A slow burn movie that is worth your time (and patience)

Aftersun | Official Trailer HD | A24

Aftersun doesn’t hurry to get to its biggest moments of emotional revelation or catharsis. The film takes its time in every sense of the phrase, which leads to its second act feeling occasionally listless and meandering. For some viewers, the film’s deliberately languid pace may even distract from the poignancy of its story and, especially, its perfectly-executed final five minutes. Those who are able to get on Aftersun’s wavelength and give it the patience that it requires will, however, likely find themselves growing increasingly attached to its world and characters.

That’s because it’s ultimately irrelevant whether one identifies with Calum and Sophie’s relationship or not. It’s Aftersun’s desperate desire to find answers in Sophie’s memories that makes it so emotionally effective and compelling. Wells understands, better than most it seems, that memories are puzzle pieces that change over time. In Aftersun, Sophie’s memories don’t so much lose their shape as they do their size. Put together, they form a picture that would be complete were it not for the ever-widening spaces that run throughout it. The power of Aftersun doesn’t just come from how it explores the spaces that separate its memories from reality, but in how it attempts, perhaps fruitlessly, to close them.

Aftersun is playing in select theaters now.

Editors' Recommendations

Alex Welch
Alex Welch is a TV and movies writer based out of Los Angeles. In addition to Digital Trends, his work has been published by…
Entergalactic review: a simple but charming animated romance
Three dudes cheer on a rooftop in Entergalactic.

Entergalactic isn’t like most other animated movies that you’ll see this year — or any year, for that matter. The film, which was created by Scott Mescudi a.k.a. Kid Cudi and executive producer Kenya Barris, was originally intended to be a TV series. Now, it’s set to serve as a 92-minute companion to Cudi’s new album of the same name. That means Entergalactic not only attempts to tell its own story, one that could have easily passed as the plot of a Netflix original rom-com, but it does so while also featuring several sequences that are set to specific Cudi tracks.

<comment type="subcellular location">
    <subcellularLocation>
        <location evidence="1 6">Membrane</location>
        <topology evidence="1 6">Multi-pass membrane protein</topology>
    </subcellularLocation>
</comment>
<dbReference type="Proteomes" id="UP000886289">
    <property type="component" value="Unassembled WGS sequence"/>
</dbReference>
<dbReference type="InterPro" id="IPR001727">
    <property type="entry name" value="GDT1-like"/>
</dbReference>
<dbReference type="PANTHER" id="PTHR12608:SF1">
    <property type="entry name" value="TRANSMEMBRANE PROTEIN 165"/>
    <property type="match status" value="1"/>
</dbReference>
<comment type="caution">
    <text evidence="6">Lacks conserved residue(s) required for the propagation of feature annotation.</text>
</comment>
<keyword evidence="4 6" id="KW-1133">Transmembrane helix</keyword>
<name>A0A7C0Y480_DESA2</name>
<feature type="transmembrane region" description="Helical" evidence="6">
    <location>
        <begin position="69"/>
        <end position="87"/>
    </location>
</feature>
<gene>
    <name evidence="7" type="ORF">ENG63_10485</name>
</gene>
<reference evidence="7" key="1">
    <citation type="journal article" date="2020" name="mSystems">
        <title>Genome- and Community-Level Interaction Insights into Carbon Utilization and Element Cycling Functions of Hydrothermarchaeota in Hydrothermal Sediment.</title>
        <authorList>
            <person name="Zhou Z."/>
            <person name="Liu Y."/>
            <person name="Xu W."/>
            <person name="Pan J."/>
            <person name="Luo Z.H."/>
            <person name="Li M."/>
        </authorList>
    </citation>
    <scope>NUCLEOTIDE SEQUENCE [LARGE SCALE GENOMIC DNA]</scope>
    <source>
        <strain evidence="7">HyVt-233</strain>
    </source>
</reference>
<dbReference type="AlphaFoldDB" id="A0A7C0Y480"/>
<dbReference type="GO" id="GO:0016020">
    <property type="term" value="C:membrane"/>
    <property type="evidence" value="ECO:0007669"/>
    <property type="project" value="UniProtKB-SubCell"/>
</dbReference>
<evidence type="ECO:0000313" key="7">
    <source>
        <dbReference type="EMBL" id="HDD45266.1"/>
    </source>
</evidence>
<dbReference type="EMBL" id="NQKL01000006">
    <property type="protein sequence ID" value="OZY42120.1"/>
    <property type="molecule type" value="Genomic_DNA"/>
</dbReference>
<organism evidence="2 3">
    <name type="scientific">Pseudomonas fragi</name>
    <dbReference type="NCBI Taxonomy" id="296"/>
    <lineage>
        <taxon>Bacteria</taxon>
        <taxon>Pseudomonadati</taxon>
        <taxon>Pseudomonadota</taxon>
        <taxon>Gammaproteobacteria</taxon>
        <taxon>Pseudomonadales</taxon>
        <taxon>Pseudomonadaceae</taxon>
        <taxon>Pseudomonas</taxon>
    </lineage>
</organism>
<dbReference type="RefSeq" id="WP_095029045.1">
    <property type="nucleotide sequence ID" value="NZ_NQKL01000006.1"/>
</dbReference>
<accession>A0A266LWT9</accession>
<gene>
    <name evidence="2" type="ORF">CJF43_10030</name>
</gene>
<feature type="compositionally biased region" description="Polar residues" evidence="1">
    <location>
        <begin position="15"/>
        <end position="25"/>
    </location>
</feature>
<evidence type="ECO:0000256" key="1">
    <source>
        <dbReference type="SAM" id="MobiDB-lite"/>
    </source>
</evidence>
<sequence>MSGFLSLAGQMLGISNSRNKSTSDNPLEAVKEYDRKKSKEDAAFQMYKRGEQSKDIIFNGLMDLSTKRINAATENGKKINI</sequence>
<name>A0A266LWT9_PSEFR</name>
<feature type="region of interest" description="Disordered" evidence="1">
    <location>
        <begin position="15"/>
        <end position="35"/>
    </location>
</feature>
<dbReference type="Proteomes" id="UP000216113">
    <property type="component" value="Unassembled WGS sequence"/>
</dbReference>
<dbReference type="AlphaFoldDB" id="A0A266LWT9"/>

Beyond the film’s musical elements, Entergalactic is also far more adult than viewers might expect it to be. The film features several explicit sex scenes and is as preoccupied with the sexual politics of modern-day relationships as it is in, say, street art or hip-hop. While Entergalactic doesn’t totally succeed in blending all of its disparate elements together, the film’s vibrantly colorful aesthetic and infectiously romantic mood make it a surprisingly sweet, imaginative tour through a fairytale version of New York City.

Read more
God’s Creatures review: an overly restrained Irish drama
Paul Mescal stands outside a house with Emily Watson in God's Creatures.

From its chaotic, underwater first frame all way to its liberating, sun-soaked final shot, God’s Creatures is full of carefully composed images. There’s never a moment across the film’s modest 94-minute runtime in which it feels like co-directors Saela Davis and Anna Rose Holmer aren’t in full control of what’s happening on-screen. Throughout much of God’s Creatures’ quietly stomach-churning second act, that sense of directorial control just further heightens the tension that lurks beneath the surface of the film’s story.

In God's Creatures' third act, however, Holmer and Davis’ steady grip becomes a stranglehold, one that threatens to choke all the drama and suspense out of the story they’re attempting to tell. Moments that should come across as either powerful punches to the gut or overwhelming instances of emotional relief are so underplayed that they are robbed of much of their weight. God's Creatures, therefore, ultimately becomes an interesting case study on artistic restraint, and, specifically, how too calculated a style can, if executed incorrectly, leave a film feeling unsuitably cold.

Read more
Blonde review: a striking and tough Marilyn Monroe biopic
Ana de Armas smiles while wearing a billowing white dress in Blonde.

Andrew Dominik’s Blonde opens, quite fittingly, with the flashing of bulbs. In several brief, twinkling moments, we see a rush of images: cameras flashing, spotlights whirring to life, men roaring with excitement (or anger — sometimes it’s hard to tell the difference), and at the center of it all is her, Marilyn Monroe (played by Ana de Armas), striking her most iconic pose as a gust of wind blows up her white dress. It’s an opening that makes sense for a film about a fictionalized version of Monroe’s life, one that firmly roots the viewer in the world and space of a movie star. But to focus only on de Armas’ Marilyn is to miss the point of Blonde’s opening moments.

As the rest of Dominik’s bold, imperfect film proves, Blonde is not just about the recreation of iconic moments, nor is it solely about the making of Monroe’s greatest career highlights. It is, instead, about exposure and, in specific, the act of exposing yourself — for art, for fame, for love — and the ways in which the world often reacts to such raw vulnerability. In the case of Blonde, we're shown how a world of men took advantage of Monroe’s vulnerability by attempting to control her image and downplay her talent.

Read more